The transesterification catalysts known from the prior art for the preparation of aliphatic oligocarbonate polyols by reacting alkyl carbonates with aliphatic polyols, however, have some disadvantages.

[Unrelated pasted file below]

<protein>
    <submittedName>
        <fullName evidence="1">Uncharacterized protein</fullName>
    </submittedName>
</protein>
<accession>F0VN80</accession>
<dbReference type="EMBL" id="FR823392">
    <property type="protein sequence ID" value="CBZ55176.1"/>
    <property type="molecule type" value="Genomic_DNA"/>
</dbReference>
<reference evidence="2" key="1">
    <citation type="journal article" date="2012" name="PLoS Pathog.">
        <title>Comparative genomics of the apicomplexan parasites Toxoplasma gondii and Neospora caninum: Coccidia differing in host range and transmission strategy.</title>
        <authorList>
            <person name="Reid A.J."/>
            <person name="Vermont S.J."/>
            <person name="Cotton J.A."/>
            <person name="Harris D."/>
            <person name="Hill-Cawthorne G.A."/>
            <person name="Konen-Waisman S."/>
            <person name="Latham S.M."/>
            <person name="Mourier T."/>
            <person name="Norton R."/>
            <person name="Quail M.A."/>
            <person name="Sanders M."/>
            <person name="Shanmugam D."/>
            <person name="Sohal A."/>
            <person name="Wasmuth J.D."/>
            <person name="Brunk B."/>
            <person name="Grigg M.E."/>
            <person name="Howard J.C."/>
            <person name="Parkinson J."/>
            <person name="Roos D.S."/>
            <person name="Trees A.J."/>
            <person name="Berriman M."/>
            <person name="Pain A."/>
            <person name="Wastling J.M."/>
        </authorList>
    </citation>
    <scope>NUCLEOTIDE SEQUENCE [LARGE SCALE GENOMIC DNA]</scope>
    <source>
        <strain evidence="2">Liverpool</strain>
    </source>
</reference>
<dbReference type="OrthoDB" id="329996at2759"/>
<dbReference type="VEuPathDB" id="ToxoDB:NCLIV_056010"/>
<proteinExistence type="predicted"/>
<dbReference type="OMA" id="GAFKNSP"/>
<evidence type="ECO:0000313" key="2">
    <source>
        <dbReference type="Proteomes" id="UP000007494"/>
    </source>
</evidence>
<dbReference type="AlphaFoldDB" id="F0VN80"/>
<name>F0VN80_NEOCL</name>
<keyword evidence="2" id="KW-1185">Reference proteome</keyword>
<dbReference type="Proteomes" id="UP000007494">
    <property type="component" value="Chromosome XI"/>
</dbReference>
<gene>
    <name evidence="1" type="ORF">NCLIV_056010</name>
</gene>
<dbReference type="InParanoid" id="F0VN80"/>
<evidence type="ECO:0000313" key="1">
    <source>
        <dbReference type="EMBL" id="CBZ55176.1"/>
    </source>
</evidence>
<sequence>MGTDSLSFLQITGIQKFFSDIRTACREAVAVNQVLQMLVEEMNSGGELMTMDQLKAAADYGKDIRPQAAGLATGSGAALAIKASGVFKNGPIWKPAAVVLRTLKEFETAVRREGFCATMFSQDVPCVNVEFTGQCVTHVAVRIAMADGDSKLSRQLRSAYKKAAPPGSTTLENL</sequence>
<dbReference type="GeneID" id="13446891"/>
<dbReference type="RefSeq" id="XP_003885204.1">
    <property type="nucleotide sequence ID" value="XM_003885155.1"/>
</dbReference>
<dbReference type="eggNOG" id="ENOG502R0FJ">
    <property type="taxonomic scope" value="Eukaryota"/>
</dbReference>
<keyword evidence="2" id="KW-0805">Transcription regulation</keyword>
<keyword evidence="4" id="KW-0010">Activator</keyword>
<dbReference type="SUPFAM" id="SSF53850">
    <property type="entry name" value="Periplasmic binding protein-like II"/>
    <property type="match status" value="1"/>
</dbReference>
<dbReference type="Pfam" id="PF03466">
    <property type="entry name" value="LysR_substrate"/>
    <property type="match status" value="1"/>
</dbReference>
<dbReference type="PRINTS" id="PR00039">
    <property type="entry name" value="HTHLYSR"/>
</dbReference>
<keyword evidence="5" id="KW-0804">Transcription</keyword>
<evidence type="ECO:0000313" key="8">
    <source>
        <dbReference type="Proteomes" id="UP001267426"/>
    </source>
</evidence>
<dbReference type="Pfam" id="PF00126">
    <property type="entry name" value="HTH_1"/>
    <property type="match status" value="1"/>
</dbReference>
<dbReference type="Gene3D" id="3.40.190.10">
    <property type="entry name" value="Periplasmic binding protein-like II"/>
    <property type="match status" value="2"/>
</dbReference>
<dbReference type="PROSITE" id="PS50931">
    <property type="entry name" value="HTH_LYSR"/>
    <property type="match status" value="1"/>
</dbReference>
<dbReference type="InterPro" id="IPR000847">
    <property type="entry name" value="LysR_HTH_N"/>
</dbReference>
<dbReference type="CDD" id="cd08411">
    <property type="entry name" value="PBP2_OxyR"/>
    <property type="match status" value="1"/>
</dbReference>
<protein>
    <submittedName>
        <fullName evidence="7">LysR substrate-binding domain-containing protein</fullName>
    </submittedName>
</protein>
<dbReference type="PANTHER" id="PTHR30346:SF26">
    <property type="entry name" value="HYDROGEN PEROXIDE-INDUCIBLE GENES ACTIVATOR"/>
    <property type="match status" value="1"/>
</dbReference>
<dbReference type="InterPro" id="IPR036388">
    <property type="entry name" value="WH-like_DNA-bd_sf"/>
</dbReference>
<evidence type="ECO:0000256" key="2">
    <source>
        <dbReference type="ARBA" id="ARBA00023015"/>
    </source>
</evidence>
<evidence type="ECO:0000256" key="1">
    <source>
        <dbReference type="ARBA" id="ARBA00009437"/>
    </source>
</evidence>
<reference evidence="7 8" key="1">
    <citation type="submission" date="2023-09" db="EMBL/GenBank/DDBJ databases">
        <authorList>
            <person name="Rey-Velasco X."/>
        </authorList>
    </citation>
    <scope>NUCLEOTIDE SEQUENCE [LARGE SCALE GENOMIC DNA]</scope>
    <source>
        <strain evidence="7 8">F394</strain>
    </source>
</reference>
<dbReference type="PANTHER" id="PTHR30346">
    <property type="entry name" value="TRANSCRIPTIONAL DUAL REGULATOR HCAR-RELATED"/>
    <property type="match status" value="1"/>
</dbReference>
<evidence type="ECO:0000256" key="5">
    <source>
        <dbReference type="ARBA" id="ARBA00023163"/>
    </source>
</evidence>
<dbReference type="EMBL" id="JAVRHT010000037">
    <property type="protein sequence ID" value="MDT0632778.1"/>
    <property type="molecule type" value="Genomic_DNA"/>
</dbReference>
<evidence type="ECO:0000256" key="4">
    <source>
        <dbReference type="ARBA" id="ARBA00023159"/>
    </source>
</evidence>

Organotin compounds have recently been recognized as potential human carcinogens. They are consequently undesirable constituents and previously preferred catalyst compounds such as bis(tributyltin) oxide, dibutyltin oxide or dibutyltin laurate persist in secondary products of the oligocarbonate polyols. When strong bases such as alkali metals or alkaline earth metals or alkoxides thereof are used, it is necessary to neutralize the products in an additional process step after completion of the oligomerization. If, on the other hand, Ti compounds are used as catalysts, undesirable discoloration (yellowing) of the resulting product may occur during storage, which is brought about by the presence of Ti(III) compounds alongside Ti(IV) compounds and/or by the tendency of titanium to form complexes.